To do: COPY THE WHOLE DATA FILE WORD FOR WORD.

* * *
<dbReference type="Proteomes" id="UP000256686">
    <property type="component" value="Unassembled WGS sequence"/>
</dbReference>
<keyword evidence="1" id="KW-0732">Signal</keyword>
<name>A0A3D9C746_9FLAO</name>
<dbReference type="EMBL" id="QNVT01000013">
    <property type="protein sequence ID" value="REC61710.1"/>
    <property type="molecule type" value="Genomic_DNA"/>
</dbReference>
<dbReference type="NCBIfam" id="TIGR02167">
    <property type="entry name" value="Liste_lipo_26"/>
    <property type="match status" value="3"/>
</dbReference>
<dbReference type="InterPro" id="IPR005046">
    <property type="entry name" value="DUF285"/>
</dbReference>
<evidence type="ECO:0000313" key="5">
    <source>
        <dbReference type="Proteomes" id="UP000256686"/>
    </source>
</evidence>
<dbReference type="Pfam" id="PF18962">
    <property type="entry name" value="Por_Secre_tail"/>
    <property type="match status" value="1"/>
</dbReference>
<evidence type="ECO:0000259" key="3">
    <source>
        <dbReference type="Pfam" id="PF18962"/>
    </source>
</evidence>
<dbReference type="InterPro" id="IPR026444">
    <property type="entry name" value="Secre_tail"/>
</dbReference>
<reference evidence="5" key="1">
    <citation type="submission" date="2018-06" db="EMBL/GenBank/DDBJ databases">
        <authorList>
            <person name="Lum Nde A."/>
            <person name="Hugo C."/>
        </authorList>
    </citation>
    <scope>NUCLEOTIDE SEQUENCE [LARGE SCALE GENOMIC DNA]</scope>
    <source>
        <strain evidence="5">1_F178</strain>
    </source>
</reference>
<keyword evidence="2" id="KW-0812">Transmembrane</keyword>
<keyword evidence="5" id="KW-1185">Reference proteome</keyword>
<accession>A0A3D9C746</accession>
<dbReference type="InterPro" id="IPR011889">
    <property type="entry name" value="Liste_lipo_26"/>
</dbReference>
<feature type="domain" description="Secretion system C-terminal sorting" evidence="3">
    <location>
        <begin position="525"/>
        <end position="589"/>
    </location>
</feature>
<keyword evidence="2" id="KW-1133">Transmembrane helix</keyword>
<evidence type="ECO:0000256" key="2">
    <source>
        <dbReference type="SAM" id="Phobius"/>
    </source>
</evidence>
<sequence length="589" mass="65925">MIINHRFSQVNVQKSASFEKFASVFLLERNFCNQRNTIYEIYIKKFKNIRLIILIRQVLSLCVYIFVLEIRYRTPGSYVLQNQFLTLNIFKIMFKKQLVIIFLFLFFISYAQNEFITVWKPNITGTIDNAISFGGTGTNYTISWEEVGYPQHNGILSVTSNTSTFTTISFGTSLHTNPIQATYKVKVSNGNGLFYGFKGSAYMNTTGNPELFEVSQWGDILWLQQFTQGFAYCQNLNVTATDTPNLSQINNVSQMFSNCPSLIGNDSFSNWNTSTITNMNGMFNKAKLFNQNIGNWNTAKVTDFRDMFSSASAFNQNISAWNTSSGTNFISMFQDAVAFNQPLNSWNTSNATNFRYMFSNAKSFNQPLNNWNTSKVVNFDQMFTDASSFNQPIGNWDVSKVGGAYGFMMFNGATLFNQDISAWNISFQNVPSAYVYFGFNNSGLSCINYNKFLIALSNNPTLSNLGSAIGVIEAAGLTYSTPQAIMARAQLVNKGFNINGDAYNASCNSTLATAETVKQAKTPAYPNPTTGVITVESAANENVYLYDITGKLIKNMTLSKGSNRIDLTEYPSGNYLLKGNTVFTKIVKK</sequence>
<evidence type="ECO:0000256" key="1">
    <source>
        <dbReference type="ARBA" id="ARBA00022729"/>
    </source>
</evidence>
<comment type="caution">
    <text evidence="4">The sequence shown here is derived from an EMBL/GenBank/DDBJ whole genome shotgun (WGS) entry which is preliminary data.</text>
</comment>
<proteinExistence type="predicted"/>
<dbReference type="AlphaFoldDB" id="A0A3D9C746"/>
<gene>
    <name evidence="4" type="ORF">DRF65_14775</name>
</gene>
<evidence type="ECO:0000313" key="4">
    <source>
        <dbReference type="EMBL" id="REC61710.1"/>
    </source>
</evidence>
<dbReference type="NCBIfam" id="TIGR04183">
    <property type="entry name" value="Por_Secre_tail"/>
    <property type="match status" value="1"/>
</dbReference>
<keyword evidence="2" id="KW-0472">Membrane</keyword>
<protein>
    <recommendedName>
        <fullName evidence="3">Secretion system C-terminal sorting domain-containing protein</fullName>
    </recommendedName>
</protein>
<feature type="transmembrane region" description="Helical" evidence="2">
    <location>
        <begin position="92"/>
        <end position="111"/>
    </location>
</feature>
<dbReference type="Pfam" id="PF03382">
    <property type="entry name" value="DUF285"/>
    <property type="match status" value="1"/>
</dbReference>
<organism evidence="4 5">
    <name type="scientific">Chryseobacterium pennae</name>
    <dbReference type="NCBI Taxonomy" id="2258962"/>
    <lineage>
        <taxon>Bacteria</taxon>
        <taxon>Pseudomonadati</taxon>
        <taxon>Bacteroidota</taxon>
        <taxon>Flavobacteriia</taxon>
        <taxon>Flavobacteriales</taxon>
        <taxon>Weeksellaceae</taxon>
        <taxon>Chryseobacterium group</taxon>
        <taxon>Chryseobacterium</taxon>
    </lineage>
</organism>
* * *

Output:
<dbReference type="Proteomes" id="UP000256686">
    <property type="component" value="Unassembled WGS sequence"/>
</dbReference>
<keyword evidence="1" id="KW-0732">Signal</keyword>
<name>A0A3D9C746_9FLAO</name>
<dbReference type="EMBL" id="QNVT01000013">
    <property type="protein sequence ID" value="REC61710.1"/>
    <property type="molecule type" value="Genomic_DNA"/>
</dbReference>
<dbReference type="NCBIfam" id="TIGR02167">
    <property type="entry name" value="Liste_lipo_26"/>
    <property type="match status" value="3"/>
</dbReference>
<dbReference type="InterPro" id="IPR005046">
    <property type="entry name" value="DUF285"/>
</dbReference>
<evidence type="ECO:0000313" key="5">
    <source>
        <dbReference type="Proteomes" id="UP000256686"/>
    </source>
</evidence>
<dbReference type="Pfam" id="PF18962">
    <property type="entry name" value="Por_Secre_tail"/>
    <property type="match status" value="1"/>
</dbReference>
<evidence type="ECO:0000259" key="3">
    <source>
        <dbReference type="Pfam" id="PF18962"/>
    </source>
</evidence>
<dbReference type="InterPro" id="IPR026444">
    <property type="entry name" value="Secre_tail"/>
</dbReference>
<reference evidence="5" key="1">
    <citation type="submission" date="2018-06" db="EMBL/GenBank/DDBJ databases">
        <authorList>
            <person name="Lum Nde A."/>
            <person name="Hugo C."/>
        </authorList>
    </citation>
    <scope>NUCLEOTIDE SEQUENCE [LARGE SCALE GENOMIC DNA]</scope>
    <source>
        <strain evidence="5">1_F178</strain>
    </source>
</reference>
<keyword evidence="2" id="KW-0812">Transmembrane</keyword>
<keyword evidence="5" id="KW-1185">Reference proteome</keyword>
<accession>A0A3D9C746</accession>
<dbReference type="InterPro" id="IPR011889">
    <property type="entry name" value="Liste_lipo_26"/>
</dbReference>
<feature type="domain" description="Secretion system C-terminal sorting" evidence="3">
    <location>
        <begin position="525"/>
        <end position="589"/>
    </location>
</feature>
<keyword evidence="2" id="KW-1133">Transmembrane helix</keyword>
<evidence type="ECO:0000256" key="2">
    <source>
        <dbReference type="SAM" id="Phobius"/>
    </source>
</evidence>
<sequence length="589" mass="65925">MIINHRFSQVNVQKSASFEKFASVFLLERNFCNQRNTIYEIYIKKFKNIRLIILIRQVLSLCVYIFVLEIRYRTPGSYVLQNQFLTLNIFKIMFKKQLVIIFLFLFFISYAQNEFITVWKPNITGTIDNAISFGGTGTNYTISWEEVGYPQHNGILSVTSNTSTFTTISFGTSLHTNPIQATYKVKVSNGNGLFYGFKGSAYMNTTGNPELFEVSQWGDILWLQQFTQGFAYCQNLNVTATDTPNLSQINNVSQMFSNCPSLIGNDSFSNWNTSTITNMNGMFNKAKLFNQNIGNWNTAKVTDFRDMFSSASAFNQNISAWNTSSGTNFISMFQDAVAFNQPLNSWNTSNATNFRYMFSNAKSFNQPLNNWNTSKVVNFDQMFTDASSFNQPIGNWDVSKVGGAYGFMMFNGATLFNQDISAWNISFQNVPSAYVYFGFNNSGLSCINYNKFLIALSNNPTLSNLGSAIGVIEAAGLTYSTPQAIMARAQLVNKGFNINGDAYNASCNSTLATAETVKQAKTPAYPNPTTGVITVESAANENVYLYDITGKLIKNMTLSKGSNRIDLTEYPSGNYLLKGNTVFTKIVKK</sequence>
<evidence type="ECO:0000256" key="1">
    <source>
        <dbReference type="ARBA" id="ARBA00022729"/>
    </source>
</evidence>
<comment type="caution">
    <text evidence="4">The sequence shown here is derived from an EMBL/GenBank/DDBJ whole genome shotgun (WGS) entry which is preliminary data.</text>
</comment>
<proteinExistence type="predicted"/>
<dbReference type="AlphaFoldDB" id="A0A3D9C746"/>
<gene>
    <name evidence="4" type="ORF">DRF65_14775</name>
</gene>
<evidence type="ECO:0000313" key="4">
    <source>
        <dbReference type="EMBL" id="REC61710.1"/>
    </source>
</evidence>
<dbReference type="NCBIfam" id="TIGR04183">
    <property type="entry name" value="Por_Secre_tail"/>
    <property type="match status" value="1"/>
</dbReference>
<keyword evidence="2" id="KW-0472">Membrane</keyword>
<protein>
    <recommendedName>
        <fullName evidence="3">Secretion system C-terminal sorting domain-containing protein</fullName>
    </recommendedName>
</protein>
<feature type="transmembrane region" description="Helical" evidence="2">
    <location>
        <begin position="92"/>
        <end position="111"/>
    </location>
</feature>
<dbReference type="Pfam" id="PF03382">
    <property type="entry name" value="DUF285"/>
    <property type="match status" value="1"/>
</dbReference>
<organism evidence="4 5">
    <name type="scientific">Chryseobacterium pennae</name>
    <dbReference type="NCBI Taxonomy" id="2258962"/>
    <lineage>
        <taxon>Bacteria</taxon>
        <taxon>Pseudomonadati</taxon>
        <taxon>Bacteroidota</taxon>
        <taxon>Flavobacteriia</taxon>
        <taxon>Flavobacteriales</taxon>
        <taxon>Weeksellaceae</taxon>
        <taxon>Chryseobacterium group</taxon>
        <taxon>Chryseobacterium</taxon>
    </lineage>
</organism>